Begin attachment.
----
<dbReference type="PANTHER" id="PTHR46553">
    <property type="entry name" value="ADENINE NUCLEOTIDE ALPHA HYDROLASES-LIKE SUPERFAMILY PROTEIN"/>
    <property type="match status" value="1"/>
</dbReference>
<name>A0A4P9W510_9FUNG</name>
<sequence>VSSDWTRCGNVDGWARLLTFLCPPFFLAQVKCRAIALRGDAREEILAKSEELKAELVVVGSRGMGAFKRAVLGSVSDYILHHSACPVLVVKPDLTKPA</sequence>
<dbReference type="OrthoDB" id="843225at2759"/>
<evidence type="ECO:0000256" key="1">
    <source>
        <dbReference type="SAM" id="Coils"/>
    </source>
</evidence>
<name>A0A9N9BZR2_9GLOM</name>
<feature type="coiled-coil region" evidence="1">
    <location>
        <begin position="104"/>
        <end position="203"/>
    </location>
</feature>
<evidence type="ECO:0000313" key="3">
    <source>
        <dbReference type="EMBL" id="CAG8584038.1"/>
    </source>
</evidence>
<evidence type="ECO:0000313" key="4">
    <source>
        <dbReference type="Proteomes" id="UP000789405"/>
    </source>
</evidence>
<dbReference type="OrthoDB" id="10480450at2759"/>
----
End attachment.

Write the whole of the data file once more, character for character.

<dbReference type="PANTHER" id="PTHR46553">
    <property type="entry name" value="ADENINE NUCLEOTIDE ALPHA HYDROLASES-LIKE SUPERFAMILY PROTEIN"/>
    <property type="match status" value="1"/>
</dbReference>
<name>A0A4P9W510_9FUNG</name>
<sequence>VSSDWTRCGNVDGWARLLTFLCPPFFLAQVKCRAIALRGDAREEILAKSEELKAELVVVGSRGMGAFKRAVLGSVSDYILHHSACPVLVVKPDLTKPA</sequence>
<dbReference type="OrthoDB" id="843225at2759"/>
<evidence type="ECO:0000256" key="1">
    <source>
        <dbReference type="SAM" id="Coils"/>
    </source>
</evidence>
<name>A0A9N9BZR2_9GLOM</name>
<feature type="coiled-coil region" evidence="1">
    <location>
        <begin position="104"/>
        <end position="203"/>
    </location>
</feature>
<evidence type="ECO:0000313" key="3">
    <source>
        <dbReference type="EMBL" id="CAG8584038.1"/>
    </source>
</evidence>
<evidence type="ECO:0000313" key="4">
    <source>
        <dbReference type="Proteomes" id="UP000789405"/>
    </source>
</evidence>
<dbReference type="OrthoDB" id="10480450at2759"/>